The blog you're reading right now wasn't meant to be "just" a place for obituaries.  But lately, it seems, there have been too many deaths involving too many key figures in music -- both performers and those behind the scenes -- to ignore.

Storm Thorgerson is among the great names in the music world.  Again -- just like with the recent death of producer/engineer Andy Johns -- you might not know the name unless you're a die-hard audiophile who's spent a lot of time looking at album covers, checking out the credits, and you see certain names repeatedly.

Thorgerson -- a part of the graphic design studio Hipgnosis -- died Thursday at age 69 of complications from cancer.  He had been battling health issues since suffering a stroke in 2003.

Thorgerson was a unique artist, which helped him to fit in well at Hipgnosis.  Photographers (like me) have greatly appreciated his work through many years of looking at album covers and jackets.  It didn't involve "typical" photography.  It was work that you could sit in front of and examine for the entire time it would take to listen to the music that went along with it.  It was mind-bending ... just like a lot of the music that went along with it.

Thorgerson and music.  It was a perfect match.

Thorgerson himself said it best.

"I like photography because it is a reality medium, unlike drawing which is unreal. I like to mess with reality ... to bend reality. Some of my works beg the question of is it real or not?"
 Now's a good time to remember just some of Thorgerson's art, and some of the music that went with it.  What a legacy he's leaving behind.  Wish he was here.

Monday, April 8, 2013

Time to remember the hands in the studio

Andy Johns died Sunday at the age of 61.  An official cause of death hasn't been released yet, but it's been reported that he was hospitalized last week with liver problems.

Andy Johns
Any music fans who've spent a considerable amount of time reading through the credits while listening to some of the greatest tunes in rock history will know the name Andy Johns.  He engineered and produced some of the classic songs and albums to have ever been recorded in popular music by some of the giants -- The Rolling Stones, Led Zeppelin, Eric Clapton, Humble Pie, Free, Van Halen, Joni Mitchell, Jethro Tull, Steve Miller, on and on.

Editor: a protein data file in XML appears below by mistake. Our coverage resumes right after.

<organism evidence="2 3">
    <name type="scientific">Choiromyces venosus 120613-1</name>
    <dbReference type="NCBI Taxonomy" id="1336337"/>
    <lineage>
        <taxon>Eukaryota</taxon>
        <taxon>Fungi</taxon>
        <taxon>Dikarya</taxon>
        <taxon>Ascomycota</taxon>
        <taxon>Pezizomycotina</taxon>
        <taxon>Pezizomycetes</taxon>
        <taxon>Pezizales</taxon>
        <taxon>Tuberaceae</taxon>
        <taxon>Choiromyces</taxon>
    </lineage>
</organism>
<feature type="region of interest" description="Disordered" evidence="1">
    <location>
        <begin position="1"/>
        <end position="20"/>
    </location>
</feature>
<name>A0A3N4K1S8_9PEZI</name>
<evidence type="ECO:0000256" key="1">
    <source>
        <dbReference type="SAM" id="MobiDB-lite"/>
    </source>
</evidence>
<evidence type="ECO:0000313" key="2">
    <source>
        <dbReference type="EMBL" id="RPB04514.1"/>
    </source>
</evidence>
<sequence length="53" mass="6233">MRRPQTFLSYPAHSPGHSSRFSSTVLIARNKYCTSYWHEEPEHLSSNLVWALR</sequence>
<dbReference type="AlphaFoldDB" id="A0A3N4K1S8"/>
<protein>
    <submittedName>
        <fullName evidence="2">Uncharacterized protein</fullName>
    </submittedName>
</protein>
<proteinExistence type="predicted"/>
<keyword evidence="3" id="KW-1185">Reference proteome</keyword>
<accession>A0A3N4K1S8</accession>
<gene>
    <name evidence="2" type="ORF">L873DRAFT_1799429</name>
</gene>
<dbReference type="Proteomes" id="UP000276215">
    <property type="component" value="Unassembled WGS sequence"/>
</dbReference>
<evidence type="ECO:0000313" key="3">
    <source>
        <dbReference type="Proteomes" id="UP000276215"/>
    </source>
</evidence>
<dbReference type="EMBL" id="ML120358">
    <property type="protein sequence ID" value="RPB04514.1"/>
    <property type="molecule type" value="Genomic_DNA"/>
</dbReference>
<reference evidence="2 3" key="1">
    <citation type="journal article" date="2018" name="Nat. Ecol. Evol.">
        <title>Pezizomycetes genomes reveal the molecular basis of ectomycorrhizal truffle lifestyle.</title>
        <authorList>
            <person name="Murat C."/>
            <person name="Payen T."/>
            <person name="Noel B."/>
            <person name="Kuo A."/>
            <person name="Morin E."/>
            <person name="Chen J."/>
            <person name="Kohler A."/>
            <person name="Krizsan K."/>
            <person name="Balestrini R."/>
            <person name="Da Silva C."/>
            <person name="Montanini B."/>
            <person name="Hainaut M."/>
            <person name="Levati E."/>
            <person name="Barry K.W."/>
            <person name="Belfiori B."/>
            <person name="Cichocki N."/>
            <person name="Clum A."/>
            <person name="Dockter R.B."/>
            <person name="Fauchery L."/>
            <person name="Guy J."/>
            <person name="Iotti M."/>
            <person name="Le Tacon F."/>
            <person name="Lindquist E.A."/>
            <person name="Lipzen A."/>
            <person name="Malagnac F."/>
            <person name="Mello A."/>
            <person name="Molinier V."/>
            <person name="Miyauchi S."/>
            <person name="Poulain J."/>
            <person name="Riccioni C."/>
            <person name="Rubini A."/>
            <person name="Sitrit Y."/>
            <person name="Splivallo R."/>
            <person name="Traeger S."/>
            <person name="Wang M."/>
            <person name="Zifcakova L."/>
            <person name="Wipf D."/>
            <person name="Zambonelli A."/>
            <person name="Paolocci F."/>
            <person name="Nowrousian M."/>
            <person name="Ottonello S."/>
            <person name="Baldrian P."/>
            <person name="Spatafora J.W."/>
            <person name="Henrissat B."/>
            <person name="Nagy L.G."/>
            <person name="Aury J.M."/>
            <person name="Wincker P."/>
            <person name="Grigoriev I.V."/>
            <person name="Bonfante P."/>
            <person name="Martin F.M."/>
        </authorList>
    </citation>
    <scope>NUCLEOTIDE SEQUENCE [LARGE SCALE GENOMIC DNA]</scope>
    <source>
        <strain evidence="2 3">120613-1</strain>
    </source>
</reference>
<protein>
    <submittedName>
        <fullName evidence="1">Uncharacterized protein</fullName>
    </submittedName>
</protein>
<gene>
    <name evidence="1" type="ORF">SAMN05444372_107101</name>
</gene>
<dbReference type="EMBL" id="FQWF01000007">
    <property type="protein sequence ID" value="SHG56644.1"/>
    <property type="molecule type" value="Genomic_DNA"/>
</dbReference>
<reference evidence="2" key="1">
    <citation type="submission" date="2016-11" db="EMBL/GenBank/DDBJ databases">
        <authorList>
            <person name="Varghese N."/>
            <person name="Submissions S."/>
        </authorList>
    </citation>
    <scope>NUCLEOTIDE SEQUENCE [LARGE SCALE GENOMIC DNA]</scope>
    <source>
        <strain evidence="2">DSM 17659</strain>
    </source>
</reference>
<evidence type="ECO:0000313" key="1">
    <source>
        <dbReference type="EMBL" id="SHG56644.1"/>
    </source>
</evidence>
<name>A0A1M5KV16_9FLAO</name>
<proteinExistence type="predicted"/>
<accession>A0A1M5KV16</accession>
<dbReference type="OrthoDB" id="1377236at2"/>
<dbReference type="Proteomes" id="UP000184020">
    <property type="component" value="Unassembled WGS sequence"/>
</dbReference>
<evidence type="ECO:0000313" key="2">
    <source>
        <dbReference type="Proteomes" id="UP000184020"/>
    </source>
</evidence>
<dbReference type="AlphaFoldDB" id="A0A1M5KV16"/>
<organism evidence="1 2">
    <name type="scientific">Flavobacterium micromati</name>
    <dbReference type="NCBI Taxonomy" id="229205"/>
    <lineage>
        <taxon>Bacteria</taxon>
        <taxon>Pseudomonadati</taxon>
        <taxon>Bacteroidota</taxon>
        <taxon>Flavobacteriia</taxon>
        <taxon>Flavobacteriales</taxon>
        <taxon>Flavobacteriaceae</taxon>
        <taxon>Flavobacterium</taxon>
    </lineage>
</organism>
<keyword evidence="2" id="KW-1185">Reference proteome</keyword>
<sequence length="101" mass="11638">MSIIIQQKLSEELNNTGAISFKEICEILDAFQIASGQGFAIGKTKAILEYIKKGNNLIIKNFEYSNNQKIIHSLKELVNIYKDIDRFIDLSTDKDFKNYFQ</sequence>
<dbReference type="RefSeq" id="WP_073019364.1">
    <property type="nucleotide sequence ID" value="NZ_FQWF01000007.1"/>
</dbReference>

"Exile On Main Street."  "Sticky Fingers."  Led Zeppelin IV.  "Houses of the Holy."  "Physical Graffiti."  "Shadows and Light."  "Stand Up."  The list of albums boasting Andy Johns' name as an engineer or producer is long, as it's been with his brother Glyn.  These are the names that rock music fans remember, especially among the hard-core audiophiles.  They're the ones parked between the speakers or with headphones slapped on their ears, digging not just the quality of the music being played but the quality of the sound being brought out from their musical heroes -- coming from the producer who's a "jack of all trades" and who knows how to coax the best out of the musicians, and the engineer who knows how to record it all in pristine condition.

That's the kind of thing Andy Johns did.  He may not have had the face or the name that so many people would recognize.  Nevertheless, music fans owe him a big "thank you."

 His work is worth remembering.  It's too bad we can't go through it all, but it would take too long.

Thursday, April 4, 2013

April 4 isn't just any typical day

Put on your thinking caps, folks.  How many songs mention specific dates in history, and put the full impact of that date into the message behind the song?

One song immediately comes to my mind whenever April 4 rolls around.

“Early morning, April 4/Shot rings out in the Memphis sky/Free at last, they took your life/They could not take your pride …”